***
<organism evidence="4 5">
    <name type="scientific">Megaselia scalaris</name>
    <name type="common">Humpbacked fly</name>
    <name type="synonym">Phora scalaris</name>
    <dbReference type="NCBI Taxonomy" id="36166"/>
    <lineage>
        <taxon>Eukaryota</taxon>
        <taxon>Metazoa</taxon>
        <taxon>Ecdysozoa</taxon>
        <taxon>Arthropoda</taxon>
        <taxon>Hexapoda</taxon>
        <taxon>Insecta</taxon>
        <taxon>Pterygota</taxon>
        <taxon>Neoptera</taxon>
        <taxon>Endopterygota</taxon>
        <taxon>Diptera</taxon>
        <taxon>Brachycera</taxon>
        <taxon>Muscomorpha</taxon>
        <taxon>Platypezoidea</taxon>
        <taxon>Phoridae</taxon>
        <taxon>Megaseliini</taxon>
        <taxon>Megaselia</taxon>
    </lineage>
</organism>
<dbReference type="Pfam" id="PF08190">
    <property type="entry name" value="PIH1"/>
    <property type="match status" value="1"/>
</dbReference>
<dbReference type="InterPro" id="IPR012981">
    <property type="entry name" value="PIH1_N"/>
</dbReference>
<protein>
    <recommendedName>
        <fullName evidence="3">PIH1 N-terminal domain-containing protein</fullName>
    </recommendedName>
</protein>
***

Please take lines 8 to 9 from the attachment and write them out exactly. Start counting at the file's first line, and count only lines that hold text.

        <taxon>Metazoa</taxon>
        <taxon>Ecdysozoa</taxon>